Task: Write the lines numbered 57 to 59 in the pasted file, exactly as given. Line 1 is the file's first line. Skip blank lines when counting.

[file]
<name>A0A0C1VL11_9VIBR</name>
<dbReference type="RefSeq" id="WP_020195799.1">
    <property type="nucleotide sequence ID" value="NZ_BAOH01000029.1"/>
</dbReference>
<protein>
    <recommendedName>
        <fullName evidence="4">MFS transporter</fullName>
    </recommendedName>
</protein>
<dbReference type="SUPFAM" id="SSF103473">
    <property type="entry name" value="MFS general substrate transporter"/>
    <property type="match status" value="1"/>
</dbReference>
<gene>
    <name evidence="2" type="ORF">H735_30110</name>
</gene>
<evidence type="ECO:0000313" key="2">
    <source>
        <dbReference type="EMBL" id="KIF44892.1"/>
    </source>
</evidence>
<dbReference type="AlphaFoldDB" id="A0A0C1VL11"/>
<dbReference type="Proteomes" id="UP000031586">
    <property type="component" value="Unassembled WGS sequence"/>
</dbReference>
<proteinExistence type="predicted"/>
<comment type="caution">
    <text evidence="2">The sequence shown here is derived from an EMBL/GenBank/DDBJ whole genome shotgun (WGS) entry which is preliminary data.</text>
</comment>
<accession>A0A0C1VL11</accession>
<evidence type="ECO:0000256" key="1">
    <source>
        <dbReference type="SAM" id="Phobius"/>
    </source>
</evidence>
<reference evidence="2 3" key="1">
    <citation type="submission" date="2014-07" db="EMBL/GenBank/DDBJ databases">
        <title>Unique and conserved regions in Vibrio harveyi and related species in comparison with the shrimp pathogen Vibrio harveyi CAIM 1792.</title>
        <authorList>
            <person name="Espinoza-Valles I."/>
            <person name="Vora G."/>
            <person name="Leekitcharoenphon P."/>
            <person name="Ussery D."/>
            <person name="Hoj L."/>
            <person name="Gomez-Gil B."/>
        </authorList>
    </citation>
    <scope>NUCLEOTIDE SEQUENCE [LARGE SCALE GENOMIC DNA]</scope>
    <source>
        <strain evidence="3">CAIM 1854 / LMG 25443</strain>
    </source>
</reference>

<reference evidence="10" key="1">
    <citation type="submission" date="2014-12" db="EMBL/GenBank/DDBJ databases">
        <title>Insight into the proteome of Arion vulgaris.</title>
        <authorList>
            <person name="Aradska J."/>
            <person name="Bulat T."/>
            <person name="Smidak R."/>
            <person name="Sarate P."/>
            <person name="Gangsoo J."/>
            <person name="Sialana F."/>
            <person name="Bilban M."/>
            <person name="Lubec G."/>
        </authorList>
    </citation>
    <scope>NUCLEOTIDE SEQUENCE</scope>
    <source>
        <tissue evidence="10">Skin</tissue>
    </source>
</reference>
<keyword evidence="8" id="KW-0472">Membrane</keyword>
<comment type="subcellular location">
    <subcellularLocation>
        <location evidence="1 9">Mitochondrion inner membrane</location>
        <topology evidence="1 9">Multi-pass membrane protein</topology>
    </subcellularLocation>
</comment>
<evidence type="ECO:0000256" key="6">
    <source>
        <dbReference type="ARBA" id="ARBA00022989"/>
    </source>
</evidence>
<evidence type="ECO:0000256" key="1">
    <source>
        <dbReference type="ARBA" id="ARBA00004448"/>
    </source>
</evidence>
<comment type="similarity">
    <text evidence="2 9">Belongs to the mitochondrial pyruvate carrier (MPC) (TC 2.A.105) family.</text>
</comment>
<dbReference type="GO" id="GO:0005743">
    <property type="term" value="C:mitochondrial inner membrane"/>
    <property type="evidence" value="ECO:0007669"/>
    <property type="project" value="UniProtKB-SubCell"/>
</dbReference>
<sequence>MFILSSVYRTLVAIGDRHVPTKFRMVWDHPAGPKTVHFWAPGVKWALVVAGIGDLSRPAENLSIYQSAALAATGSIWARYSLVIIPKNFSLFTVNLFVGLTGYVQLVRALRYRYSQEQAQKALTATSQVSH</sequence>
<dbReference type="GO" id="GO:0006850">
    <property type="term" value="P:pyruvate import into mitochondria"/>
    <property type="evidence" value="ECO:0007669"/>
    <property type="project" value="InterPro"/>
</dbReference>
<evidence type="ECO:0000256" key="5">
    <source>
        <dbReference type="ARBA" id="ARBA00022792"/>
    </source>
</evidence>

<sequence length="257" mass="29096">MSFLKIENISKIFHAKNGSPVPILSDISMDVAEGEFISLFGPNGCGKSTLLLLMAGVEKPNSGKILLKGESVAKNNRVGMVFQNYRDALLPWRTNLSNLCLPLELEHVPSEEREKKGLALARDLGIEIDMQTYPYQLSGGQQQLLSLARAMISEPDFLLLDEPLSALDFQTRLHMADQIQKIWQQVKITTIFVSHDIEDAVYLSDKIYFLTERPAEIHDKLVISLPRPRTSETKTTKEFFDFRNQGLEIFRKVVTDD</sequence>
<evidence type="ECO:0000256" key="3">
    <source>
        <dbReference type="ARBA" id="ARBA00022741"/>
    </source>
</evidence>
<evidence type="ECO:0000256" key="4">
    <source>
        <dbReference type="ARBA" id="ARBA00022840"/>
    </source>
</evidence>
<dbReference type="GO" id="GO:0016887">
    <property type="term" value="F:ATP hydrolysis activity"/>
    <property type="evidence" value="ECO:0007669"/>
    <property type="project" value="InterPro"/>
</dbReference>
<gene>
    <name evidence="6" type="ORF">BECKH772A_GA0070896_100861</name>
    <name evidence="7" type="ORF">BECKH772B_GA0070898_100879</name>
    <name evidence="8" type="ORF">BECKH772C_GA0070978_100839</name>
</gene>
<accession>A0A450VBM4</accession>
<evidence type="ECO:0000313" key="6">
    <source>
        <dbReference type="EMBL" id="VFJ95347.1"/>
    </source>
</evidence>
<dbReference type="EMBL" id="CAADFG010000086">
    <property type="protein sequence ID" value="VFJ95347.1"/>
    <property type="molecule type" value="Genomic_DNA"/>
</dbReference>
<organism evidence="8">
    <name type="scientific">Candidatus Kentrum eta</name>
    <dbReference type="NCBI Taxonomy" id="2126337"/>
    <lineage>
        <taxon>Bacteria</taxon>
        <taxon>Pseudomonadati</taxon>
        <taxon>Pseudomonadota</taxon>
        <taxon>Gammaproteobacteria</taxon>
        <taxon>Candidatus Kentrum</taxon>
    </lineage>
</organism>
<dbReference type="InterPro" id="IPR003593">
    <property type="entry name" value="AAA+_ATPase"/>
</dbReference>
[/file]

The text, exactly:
            <person name="Aradska J."/>
            <person name="Bulat T."/>
            <person name="Smidak R."/>